Uncle Tungsten: Memories of a Chemical Boyhood

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Knopf Doubleday Publishing Group, Dec 11, 2013 - Biography & Autobiography - 352 pages
From the distinguished neurologist who is also one of the most remarkable storytellers of our time—a riveting memoir of his youth and his love affair with science, as unexpected and fascinating as his celebrated case histories.

“A rare gem…. Fresh, joyous, wistful, generous, and tough-minded.” —The New York Times Book Review

Long before Oliver Sacks became the bestselling author of The Man Who Mistook His Wife for a Hat and Awakenings, he was a small English boy fascinated by metals—also by chemical reactions (the louder and smellier the better), photography, squids and cuttlefish, H.G. Wells, and the periodic table. In this endlessly charming and eloquent memoir, Sacks chronicles his love affair with science and the magnificently odd and sometimes harrowing childhood in which that love affair unfolded.

In Uncle Tungsten we meet Sacks’ extraordinary family, from his surgeon mother (who introduces the fourteen-year-old Oliver to the art of human dissection) and his father, a family doctor who imbues in his son an early enthusiasm for housecalls, to his “Uncle Tungsten,” whose factory produces tungsten-filament lightbulbs. We follow the young Oliver as he is exiled at the age of six to a grim, sadistic boarding school to escape the London Blitz, and later watch as he sets about passionately reliving the exploits of his chemical heroes—in his own home laboratory. Uncle Tungsten is a crystalline view of a brilliant young mind springing to life, a story of growing up which is by turns elegiac, comic, and wistful, full of the electrifying joy of discovery.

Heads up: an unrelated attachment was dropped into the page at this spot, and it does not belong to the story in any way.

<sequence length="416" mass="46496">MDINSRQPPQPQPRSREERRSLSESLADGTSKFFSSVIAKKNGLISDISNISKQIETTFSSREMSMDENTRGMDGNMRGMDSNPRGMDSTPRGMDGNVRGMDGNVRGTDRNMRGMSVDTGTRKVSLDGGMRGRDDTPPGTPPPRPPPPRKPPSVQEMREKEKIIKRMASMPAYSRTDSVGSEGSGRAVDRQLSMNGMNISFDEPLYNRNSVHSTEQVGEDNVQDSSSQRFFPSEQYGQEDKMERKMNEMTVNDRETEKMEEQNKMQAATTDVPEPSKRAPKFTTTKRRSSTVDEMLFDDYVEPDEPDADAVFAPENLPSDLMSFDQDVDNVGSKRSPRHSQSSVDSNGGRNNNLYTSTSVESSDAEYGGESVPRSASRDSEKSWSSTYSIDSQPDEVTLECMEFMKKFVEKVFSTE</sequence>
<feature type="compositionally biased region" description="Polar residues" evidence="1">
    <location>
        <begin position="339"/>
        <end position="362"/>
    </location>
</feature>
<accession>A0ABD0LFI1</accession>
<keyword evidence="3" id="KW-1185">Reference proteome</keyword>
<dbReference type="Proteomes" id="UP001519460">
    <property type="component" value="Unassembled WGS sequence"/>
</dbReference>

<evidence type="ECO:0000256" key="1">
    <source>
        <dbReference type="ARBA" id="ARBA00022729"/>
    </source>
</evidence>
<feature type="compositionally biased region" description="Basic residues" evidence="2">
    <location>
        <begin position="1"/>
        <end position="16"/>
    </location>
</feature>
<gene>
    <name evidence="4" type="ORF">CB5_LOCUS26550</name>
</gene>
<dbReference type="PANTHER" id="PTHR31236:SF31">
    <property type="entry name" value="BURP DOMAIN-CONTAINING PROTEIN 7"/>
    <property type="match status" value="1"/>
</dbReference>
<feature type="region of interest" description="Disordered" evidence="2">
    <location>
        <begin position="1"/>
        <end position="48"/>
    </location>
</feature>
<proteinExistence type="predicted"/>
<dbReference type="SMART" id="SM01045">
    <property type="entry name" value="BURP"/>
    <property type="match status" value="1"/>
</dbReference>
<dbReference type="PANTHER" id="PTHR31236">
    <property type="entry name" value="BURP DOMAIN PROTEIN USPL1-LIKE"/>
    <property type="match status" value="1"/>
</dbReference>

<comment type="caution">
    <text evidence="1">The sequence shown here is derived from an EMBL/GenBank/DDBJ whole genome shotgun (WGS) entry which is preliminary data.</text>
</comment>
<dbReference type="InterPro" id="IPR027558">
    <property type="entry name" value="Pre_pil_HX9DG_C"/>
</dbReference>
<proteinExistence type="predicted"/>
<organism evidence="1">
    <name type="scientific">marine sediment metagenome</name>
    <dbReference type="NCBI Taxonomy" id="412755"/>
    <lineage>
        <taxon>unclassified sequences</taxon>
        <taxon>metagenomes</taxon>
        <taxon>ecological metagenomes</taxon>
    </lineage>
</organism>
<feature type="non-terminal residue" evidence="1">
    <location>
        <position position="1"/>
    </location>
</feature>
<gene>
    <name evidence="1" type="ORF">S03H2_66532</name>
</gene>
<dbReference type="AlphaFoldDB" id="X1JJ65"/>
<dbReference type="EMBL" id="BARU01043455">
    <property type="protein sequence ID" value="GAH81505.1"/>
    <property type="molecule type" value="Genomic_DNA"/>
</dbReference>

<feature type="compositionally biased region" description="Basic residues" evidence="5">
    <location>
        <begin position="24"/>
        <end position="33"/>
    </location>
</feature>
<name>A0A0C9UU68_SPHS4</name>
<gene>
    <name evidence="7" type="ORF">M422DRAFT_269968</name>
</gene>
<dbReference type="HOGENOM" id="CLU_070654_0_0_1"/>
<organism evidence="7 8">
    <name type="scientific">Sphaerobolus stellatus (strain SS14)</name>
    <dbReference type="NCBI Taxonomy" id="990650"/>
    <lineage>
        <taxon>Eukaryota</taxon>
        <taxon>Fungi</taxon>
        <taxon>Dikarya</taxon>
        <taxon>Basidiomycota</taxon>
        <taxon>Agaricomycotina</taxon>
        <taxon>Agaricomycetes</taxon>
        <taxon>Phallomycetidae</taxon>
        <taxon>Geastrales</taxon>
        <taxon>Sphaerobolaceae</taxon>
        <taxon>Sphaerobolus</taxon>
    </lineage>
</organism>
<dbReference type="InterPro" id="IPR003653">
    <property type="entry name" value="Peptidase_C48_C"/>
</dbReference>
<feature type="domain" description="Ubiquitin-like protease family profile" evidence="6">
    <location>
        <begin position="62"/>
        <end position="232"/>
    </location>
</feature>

Contents

Uncle Tungsten
37 3 Exile
An Ideal Metal
Light for the Masses
The Land of Stibnite
Chemical Recreations
Stinks and Bangs
Housecalls
Lines of Force
Home Life
A Pocket Spectroscope
19
Madame Curies Element
Cannery
The World Set Free
Brilliant Light

A Chemical Language
A PoetChemist
Images
Mr Daltons Round Bits of Wood
The End of the Affair
Index
The Periodic Table of the Elements
Copyright

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About the author (2013)

OLIVER SACKS was a neurologist, writer, and professor of medicine. Born in London in 1933, he moved to New York City in 1965, where he launched his medical career and began writing case studies of his patients. Called the “poet laureate of medicine” by The New York Times, Sacks is the author of thirteen books, including The Man Who Mistook His Wife for a Hat, Musicophilia, and Awakenings, which inspired an Oscar-nominated film and a play by Harold Pinter. He was the recipient of many awards and honorary degrees, and was made a Commander of the British Empire in 2008 for services to medicine. He died in 2015.

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